Form and Force in Cairo’s Convertible Umbrellas

We are visiting the American University of Cairo for an educational and research collaboration on hygroscopic surfaces.  In Old Cairo, we had the surprise of running into convertible textile umbrellas in front of the Al Hussein Mosque, Cairo, Egypt designed and built by SL Rasch GmbH Special and Lightweight Structures in 2000.  These umbrellas are similar to the large retractable umbrellas in front of the Prophet´s Holy Mosque in Medina, Saudi-Arabia.  I have always been a fan of the way the seam patterns in this doubly curved prestressed membrane are key to the design of the canopy and how the patterns fit into the local context.

These adaptive umbrellas shade the floors in front of the mosque when needed and create a comfortable microclimate throughout the year. Conceptually, the conic membrane form carries tensile forces through a series of horizontal rings and radial lines.  For me, these umbrellas are one of the archetypal prestressed membrane forms. Therefore I would like to use them as an example to better understand the relationship between form and force in pre-stressed membranes.

The umbrellas do not have a simple cone shape. Since they have anticlastic curvature, finding the optimal form of these umbrellas is more complex. The surface shape of these conic membranes is determined by the ratio of stresses in the textile’s two perpendicular directions. When the textile is woven, the weft is the term for the thread or yarn which is drawn through the warp yarns to create the textile. Warp is the lengthwise or longitudinal thread in a roll, while weft is the transverse thread.

Screen Shot 2017-07-18 at 2.47.08 PM
Diagram illustrating the warp and weft in a woven cloth

In the conic membrane, the warp direction is represented by radial lines while the weft direction can be represented conceptually by the horizontal rings.

Screen Shot 2017-07-18 at 2.53.03 PM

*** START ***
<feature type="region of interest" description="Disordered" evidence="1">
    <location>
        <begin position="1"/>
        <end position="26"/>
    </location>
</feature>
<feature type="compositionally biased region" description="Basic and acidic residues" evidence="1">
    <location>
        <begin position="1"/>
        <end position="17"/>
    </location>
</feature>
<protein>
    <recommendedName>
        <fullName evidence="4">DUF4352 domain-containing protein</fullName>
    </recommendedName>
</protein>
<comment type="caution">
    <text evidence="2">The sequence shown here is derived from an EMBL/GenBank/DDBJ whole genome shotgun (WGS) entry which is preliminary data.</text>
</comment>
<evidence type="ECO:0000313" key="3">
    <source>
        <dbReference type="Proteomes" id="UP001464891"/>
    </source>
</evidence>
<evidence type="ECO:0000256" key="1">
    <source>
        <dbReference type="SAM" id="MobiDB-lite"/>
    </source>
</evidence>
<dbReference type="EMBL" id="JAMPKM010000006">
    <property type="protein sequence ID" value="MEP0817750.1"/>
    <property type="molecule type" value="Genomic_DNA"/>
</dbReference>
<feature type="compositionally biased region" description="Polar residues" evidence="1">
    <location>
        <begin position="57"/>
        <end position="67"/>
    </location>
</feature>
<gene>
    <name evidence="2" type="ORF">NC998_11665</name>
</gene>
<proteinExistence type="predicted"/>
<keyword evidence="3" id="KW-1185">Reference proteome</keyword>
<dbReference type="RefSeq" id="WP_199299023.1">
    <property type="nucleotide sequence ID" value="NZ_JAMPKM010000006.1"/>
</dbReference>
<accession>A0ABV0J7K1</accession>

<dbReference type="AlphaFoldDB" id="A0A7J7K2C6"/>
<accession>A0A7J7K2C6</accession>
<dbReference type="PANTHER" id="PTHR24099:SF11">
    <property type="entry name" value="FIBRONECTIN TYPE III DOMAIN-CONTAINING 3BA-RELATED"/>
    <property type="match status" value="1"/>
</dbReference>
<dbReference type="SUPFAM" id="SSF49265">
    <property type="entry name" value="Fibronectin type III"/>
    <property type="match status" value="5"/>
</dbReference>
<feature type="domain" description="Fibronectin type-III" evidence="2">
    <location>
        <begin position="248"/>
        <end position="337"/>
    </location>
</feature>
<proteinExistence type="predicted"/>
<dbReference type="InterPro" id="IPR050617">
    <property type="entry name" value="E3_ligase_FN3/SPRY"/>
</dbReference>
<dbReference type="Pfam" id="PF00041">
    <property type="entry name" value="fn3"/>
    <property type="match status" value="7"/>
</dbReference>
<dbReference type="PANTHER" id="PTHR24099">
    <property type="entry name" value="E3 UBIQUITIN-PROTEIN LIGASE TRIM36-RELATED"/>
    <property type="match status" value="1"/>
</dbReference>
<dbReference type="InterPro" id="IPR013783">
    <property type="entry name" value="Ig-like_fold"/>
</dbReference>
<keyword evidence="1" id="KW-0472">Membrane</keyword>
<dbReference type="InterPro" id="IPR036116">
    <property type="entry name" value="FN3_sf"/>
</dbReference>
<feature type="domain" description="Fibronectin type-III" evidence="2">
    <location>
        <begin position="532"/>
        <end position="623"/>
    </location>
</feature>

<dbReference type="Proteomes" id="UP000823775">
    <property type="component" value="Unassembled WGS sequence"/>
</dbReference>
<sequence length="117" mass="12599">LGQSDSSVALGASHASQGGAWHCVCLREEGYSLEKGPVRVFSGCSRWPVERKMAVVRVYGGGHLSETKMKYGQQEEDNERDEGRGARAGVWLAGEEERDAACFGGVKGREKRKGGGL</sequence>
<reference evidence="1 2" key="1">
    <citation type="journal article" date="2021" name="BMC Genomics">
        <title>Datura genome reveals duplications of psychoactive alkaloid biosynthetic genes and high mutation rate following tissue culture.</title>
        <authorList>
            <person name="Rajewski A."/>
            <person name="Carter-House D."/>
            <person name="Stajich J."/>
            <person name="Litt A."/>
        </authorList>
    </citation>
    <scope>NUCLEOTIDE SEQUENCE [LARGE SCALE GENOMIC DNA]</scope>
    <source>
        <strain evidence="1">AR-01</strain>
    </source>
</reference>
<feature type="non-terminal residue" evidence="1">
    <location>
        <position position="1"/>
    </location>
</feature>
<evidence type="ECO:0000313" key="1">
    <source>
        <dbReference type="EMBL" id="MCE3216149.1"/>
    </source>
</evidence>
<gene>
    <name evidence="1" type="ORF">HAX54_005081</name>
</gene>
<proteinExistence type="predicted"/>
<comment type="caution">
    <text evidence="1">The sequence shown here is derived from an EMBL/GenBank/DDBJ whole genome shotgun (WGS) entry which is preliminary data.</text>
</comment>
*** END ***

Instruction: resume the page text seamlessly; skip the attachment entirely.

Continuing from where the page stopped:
Comparison between the real (top) and conceptual umbrella (bottom) showing radial (warp) and circumferential (weft) lines

In the following parametric study, the effect of changing the geometry of the umbrella is studied on the stresses in the warp and weft directions. We approximate the base as a circular base of 8.75m radius for simplification. Additionally, the opening where the mast of the umbrella is ignored.

Using the equations of equilibrium for general surfaces of revolution, the tensile forces and radii of curvature in each direction depend upon the normal pressure, p:

p= T1 / R1 + T2 / R2

Where T1 and T2 are tensile forces and R1 and R2 are radii of curvature in the warp and weft directions, respectively.

For this example we will call the warp direction D1 and the weft direction D2. In the form finding process we assume that no permanent external pressure acts upon the membrane (thus p=0). We are interested in finding the shape under a set of pre-stress forces in the warp and weft directions. Thus when the normal pressure for these umbrellas is equated to zero, the relationship between stresses in opposing directions is easy to find.

In this analysis, the ratio of these stresses will be examined. The mosque umbrellas have a height of 5.2m and an approximated radius of 8.75m at their widest horizontal ring.

CASE 1:

T1 / R1 + T2 / R2 = 0 , where T1 = T2

T / R1 + T / 8.75 = 0 , so R1 = -8.75 m

This case uses the minimum surface area of fabric. In Case 2, the stresses in the weft direction is reduced to half of those in the warp direction.

CASE 2:

T1 / R1 + T2 / R2 = 0 , where T1 = 2T2

T / R1 + 2T / 8.75 = 0 , so R1 = -17.5 m

This case creates a ‘flatter’ curve for the membrane which requires higher stresses in the warp direction to maintain its form. Comparing Cases 1 and 2, it can be observed that the stress and radius ratios are directly related.

Screen Shot 2017-07-18 at 3.30.53 PM
Illustration showing relationship between form and force in the umbrella in front of Al Hussein Mosque, Cairo, Egypt (R=8.75m for T1=T2 and R=17.5, for T1=2T2)

When the warp stress is k times as large as the weft, the warp radius is k times larger than the weft radius (see table below). Therefore, as k increases, the material stress increases, the warp radius increases, and the curvature of the cone decreases.

Screen Shot 2017-07-18 at 3.39.48 PM.png
Table showing the relationship between warp stress and warp radius

Cairo is without a doubt full of architectural gems. I am very grateful that my host, Prof. Sherif Abdelmohsen (American University of Cairo), and the excellent local guide Tarek showed me some of them.

Screen Shot 2017-07-18 at 3.57.00 PM.png
Me, posing in front of the Umbrellas.

 

Author: Sigrid Adriaenssens
Contributions: Hiba Abdel-Jaber
Editor: Emre Robbe

 

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